Netanyahu and Trump with Bahraini and UAE Foreign Ministers
Netanyahu and Trump with Bahraini and UAE Foreign Ministers Official White House Photo by Tia Dufour

As the UAE and Bahrain prepared to sign a deal to normalize diplomatic relations with Israel this summer, Saudi Arabia was quietly urging them on, according to a report in The Guardian.

For several months before the deals were signed at the White House, the Saudi crown prince, Mohammed bin Salman, had been laying out his rationale for a pact that would overturn regional policies towards long-term foe Iran.

According to The Guardian, while a pact between Israel and Saudi Arabia is growing closer, Prince Mohammed is unlikely to give Trump what would be his biggest foreign policy achievement before the US election, three sources close to the royal court said.

Instead, the Kingdom is likely to continue its role of urging regional allies across the line – effectively in its name. Sudan and Oman are firm favorites to strike a deal before the year is out but Saudi Arabia and Kuwait are likely to bide their time and hold out for bigger prizes.

Addressing the United Nations general assembly on Wednesday, Saudi King Salman stuck to the script of the 2002 Saudi-sponsored Arab Peace Initiative, which had been seen as a template until the past few years.

However, according to The Guardian, the Saudi Crown Prince views the region through a different lens to his predecessors, seeing Iranian expansionism as a bigger threat to stability than the seven-decade failure to bring about a peace deal between Israel and the Palestinian Arabs. According to two sources familiar with Prince Mohammed’s thinking, his views have been greatly influenced by Trump’s son-in-law, Jared Kushner, since the two met in 2017.

“Kushner was just as transactional as his father-in-law,” said one Saudi source. “He was all about user pays; if you back a cause, or a person, they need to have your back. It was a language MBS understood and he wasted little time applying it to new Saudi positions on Palestine and Lebanon, both of which had become a never-ending burden.”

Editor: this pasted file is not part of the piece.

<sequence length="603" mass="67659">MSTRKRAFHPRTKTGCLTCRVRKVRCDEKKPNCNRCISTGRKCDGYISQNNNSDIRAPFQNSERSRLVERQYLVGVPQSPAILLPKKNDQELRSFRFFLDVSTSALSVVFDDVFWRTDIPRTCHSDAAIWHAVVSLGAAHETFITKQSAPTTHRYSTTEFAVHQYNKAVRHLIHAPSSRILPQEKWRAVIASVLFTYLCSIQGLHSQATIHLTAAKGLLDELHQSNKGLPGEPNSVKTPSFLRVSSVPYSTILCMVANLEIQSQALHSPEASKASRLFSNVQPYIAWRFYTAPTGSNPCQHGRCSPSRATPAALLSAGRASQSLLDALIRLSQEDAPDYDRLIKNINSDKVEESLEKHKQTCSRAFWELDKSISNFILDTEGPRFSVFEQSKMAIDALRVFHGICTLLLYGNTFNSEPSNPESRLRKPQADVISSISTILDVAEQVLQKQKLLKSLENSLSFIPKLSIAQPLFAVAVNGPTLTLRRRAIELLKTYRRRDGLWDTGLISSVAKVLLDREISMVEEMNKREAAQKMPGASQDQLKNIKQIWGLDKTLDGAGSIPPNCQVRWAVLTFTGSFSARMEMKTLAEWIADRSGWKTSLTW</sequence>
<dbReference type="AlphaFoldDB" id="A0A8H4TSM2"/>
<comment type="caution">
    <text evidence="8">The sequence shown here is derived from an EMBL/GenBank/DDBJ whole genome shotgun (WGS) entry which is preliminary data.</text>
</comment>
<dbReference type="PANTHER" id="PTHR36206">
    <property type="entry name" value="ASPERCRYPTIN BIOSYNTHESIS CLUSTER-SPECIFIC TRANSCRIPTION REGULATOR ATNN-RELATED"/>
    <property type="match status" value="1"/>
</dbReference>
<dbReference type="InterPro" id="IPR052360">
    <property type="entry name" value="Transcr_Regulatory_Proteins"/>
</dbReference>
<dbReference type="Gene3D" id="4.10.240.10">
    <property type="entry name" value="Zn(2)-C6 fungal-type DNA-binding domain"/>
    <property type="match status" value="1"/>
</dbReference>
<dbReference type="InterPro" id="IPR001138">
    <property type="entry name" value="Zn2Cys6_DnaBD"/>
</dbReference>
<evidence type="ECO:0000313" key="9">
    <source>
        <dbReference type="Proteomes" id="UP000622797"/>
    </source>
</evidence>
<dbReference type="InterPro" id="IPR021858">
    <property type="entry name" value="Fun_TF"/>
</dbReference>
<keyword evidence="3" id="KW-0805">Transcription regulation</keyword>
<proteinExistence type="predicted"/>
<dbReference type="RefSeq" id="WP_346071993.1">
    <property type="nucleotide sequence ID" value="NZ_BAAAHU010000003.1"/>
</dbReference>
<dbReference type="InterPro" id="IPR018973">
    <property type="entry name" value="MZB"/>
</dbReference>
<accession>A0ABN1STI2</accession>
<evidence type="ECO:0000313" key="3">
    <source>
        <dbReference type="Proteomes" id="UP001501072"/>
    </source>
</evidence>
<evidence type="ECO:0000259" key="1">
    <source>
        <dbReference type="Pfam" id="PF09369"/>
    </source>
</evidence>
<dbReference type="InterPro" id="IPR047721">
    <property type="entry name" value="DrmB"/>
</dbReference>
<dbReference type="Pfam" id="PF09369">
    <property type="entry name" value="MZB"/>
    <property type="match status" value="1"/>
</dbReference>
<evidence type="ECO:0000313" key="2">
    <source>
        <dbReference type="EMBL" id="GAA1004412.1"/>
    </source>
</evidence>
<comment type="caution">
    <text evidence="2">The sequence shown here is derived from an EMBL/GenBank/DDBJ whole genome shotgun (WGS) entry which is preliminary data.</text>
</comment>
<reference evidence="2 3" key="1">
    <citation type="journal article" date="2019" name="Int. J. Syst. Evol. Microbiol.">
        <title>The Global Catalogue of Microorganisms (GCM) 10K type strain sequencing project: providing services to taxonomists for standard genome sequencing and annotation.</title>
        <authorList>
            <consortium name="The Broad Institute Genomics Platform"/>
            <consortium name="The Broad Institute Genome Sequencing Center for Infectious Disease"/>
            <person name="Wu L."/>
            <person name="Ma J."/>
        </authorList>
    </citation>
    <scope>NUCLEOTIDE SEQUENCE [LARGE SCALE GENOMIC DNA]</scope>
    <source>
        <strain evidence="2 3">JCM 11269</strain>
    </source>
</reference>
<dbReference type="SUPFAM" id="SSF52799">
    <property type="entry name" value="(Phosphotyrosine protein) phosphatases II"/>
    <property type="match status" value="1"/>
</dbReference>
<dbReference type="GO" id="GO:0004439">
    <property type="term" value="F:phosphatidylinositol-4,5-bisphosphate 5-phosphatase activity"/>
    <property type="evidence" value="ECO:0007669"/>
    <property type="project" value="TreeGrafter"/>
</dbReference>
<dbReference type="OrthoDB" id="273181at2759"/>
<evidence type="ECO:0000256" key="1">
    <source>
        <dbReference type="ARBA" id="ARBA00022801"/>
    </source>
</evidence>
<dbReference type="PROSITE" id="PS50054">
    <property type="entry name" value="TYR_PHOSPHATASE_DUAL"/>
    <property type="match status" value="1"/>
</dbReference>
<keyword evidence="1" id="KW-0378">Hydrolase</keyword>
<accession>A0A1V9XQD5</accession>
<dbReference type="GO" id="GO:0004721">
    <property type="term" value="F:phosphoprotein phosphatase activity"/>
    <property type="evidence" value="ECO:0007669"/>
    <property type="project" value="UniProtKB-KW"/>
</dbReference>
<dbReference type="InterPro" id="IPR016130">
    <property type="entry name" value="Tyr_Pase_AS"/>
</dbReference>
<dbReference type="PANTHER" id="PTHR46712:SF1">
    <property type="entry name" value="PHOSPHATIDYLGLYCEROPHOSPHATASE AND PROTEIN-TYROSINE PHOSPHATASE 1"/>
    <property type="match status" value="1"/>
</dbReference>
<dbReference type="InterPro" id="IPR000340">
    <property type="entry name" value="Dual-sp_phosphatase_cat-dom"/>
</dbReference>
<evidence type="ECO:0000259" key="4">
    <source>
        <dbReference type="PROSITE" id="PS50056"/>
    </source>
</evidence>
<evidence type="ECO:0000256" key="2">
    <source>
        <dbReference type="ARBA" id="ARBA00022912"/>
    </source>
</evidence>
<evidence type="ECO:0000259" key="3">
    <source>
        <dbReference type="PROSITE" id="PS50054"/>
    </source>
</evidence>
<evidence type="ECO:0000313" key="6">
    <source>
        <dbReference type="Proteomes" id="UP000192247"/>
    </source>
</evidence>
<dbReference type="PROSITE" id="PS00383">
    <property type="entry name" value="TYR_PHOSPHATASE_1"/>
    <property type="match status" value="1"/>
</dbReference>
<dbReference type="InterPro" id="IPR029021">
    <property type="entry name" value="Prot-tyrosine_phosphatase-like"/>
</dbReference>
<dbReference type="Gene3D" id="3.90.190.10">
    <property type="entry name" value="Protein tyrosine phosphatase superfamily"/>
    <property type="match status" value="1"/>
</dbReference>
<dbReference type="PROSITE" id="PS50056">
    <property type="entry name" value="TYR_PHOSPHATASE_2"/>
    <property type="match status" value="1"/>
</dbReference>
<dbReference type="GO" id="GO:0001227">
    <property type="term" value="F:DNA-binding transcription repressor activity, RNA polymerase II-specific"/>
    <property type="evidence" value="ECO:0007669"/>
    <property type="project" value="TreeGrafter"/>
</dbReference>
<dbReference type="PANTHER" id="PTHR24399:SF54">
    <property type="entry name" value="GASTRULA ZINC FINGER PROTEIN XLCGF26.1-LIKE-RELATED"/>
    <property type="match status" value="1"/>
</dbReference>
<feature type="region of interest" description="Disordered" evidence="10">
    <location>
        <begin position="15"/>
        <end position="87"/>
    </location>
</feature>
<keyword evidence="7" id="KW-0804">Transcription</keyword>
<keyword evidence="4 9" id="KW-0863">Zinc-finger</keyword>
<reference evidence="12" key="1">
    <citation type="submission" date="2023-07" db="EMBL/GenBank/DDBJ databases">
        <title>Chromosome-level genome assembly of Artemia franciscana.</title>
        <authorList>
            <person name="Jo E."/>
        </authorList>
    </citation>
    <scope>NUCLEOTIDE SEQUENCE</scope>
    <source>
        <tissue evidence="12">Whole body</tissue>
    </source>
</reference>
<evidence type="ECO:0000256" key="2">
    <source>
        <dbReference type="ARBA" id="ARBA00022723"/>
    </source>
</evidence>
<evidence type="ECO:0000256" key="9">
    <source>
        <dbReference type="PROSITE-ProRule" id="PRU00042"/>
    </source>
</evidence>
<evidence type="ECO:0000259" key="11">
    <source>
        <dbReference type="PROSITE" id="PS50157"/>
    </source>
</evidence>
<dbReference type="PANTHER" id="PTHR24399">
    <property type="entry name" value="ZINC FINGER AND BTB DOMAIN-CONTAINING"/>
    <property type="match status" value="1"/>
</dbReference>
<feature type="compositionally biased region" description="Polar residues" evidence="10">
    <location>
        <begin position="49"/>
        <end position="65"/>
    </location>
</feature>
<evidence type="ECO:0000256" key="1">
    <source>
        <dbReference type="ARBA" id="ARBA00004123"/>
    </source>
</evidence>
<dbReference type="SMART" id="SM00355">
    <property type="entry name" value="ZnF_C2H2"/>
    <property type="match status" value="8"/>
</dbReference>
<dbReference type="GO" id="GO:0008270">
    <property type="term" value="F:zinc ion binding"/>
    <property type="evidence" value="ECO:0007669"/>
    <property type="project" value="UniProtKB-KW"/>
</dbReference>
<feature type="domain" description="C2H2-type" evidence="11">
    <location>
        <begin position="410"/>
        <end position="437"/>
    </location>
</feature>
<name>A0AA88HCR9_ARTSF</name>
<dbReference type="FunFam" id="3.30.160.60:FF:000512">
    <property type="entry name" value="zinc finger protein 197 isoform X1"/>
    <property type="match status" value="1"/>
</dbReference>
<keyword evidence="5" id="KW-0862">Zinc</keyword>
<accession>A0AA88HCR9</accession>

US President Donald Trump told reporters last week that many more countries are on the way to reaching new peace deals in the Middle East.

Asked if he expected Saudi Arabia to follow suit, Trump said, "I do. I spoke with the king of Saudi Arabia." He added the move would come "at the right time."

The President recently said he expected Saudi Arabia to join the Israel-UAE deal. A senior member of the Saudi royal family later stressed that Saudi Arabia’s price for normalizing relations with Israel is the creation of a sovereign Palestinian state with Jerusalem as its capital.

King Salman reiterated that position during a recent conversation with Trump, saying there would be no normalization with Israel without Palestinian statehood.

(Arutz Sheva’s North American desk is keeping you updated until the start of Shabbat in New York. The time posted automatically on all Arutz Sheva articles, however, is Israeli time.)